Dozens of personnel at Nissan’s massive manufacturing facility in Tennessee declined to unionize, marking a crucial setback for labor activists who had hoped to make the carmaker the first unionized Japanese automaker in the United States.
In a vote supervised by the National Labor Relations Board, workers at the plant in Smyrna chose not to join the United Automobile Workers (UAW) by a margin of 712 to 626. The outcome was a major victory for Nissan, which had launched an intense lobbying campaign to dissuade workers from unionizing.
The loss was a bitter disappointment for the UAW, which had sought to organize the facility since 1989. The union had complained that Nissan systematically blocked its attempts to unionize by intimidating workers and threatening to cut pay and benefits if they joined the UAW.
The vote was held after weeks of heated debate, with both sides making their case through radio and television ads, robocalls, and direct mailers. Nissan argued that unionization would hurt the plant’s competitiveness, while the UAW argued that workers were forced to work long hours in hazardous conditions and were denied fair wages and benefits.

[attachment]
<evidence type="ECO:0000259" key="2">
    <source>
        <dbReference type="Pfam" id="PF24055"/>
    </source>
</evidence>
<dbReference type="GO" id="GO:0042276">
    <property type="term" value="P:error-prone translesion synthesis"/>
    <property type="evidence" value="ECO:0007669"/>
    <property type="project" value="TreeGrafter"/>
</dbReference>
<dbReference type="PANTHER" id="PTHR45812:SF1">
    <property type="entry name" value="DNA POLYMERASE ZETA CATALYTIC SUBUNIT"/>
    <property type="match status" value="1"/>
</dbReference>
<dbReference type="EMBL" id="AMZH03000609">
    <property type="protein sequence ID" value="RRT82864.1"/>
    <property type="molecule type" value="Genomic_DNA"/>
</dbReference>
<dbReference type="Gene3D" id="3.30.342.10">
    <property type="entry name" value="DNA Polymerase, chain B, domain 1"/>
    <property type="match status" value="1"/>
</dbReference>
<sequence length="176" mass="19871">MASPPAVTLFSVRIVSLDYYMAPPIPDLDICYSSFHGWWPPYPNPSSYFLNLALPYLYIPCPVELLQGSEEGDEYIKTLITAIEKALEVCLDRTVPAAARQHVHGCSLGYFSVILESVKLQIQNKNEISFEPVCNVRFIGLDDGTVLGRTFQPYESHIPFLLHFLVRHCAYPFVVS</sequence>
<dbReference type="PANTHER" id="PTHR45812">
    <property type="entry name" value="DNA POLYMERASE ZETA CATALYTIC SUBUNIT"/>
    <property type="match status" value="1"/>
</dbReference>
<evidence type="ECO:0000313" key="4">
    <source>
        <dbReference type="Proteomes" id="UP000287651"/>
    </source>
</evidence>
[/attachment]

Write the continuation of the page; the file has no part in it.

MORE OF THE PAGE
The UAW vowed to continue to fight for the rights of workers at the Tennessee plant, saying in a statement that it would “not give up until we achieve justice for the workers of Nissan in Smyrna.”
Analysts say the vote is a major blow to the labor movement, which has seen its influence in the auto industry decline in recent years. It also raises questions about the future of the UAW, which has seen its membership decline in recent years due to a shift in production to non-unionized plants.
The defeat at the Tennessee plant is a reminder of the challenge labor activists face in the 21st century, when union membership is at its lowest level since the 1930s. While the UAW has had some successes in recent years, such as organizing workers at Fiat Chrysler in 2015, the vote at Nissan underscores the difficulty of unionizing in an increasingly competitive global auto industry.